Laura Danly, Ph.D. (born July 7, 1958) is an American astronomer and academic. Currently, Danly serves as Curator at Griffith Observatory in Los Angeles. Prior to her current positions, she served as chair of the Department of Space Sciences at the Denver Museum of Nature & Science.
Previously, Danly held academic posts at the University of Denver (where she served as assistant professor), and at Pomona College (where she served as visiting assistant professor). In these positions, she developed curricula focusing on astronomy, archaeoastronomy, solar physics, astrophotography and astrobiology.
Danly spent several years at the Space Telescope Science Institute in Baltimore, Maryland, where she held a variety of positions including project scientist for education, assistant astronomer and Hubble Fellow. In addition, Danly conducted post-doctoral research at the STSci.
As an astronomer, Danly has extensive observational experience, including some 441 hours of ultraviolet observation (much of it via the Hubble Space Telescope). Danly has also completed hundreds of hours of optical and radio observation at such facilities as Kitt Peak National Observatory, McDonald Observatory, Cerro Tololo Inter-American Observatory and the National Radio Astronomy Observatory.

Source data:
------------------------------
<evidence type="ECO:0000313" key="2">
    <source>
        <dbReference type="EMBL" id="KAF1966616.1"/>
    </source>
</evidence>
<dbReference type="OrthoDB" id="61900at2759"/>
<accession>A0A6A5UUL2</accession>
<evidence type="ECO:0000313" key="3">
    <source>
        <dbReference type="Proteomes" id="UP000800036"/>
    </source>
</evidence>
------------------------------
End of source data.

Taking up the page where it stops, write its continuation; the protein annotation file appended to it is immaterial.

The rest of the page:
In 1991, Danly founded the Women's Science Forum to encourage young women to pursue careers in science by providing opportunities to meet and ask questions of leading women scientists and engineers and take part in hands-on activities to explore opportunities in various career disciplines. In 1993, Danly co-authored The Baltimore Charter for Women in Astronomy to address the concerns of women as a minority group in the field of astronomy.
- "History". www.stsci.edu.
- "The Baltimore Charter for Women In Astronomy". Retrieved August 7, 2017.
- "Women at Work: A Meeting on the Status of Women in Astronomy". www.stsci.edu.
- "Laura Danly". IMDb.
- NASA Jet Propulsion Laboratory (6 January 2010). "Cassini's Roadmap to Saturn: An Evening with the Scientists (Lecture)" – via YouTube.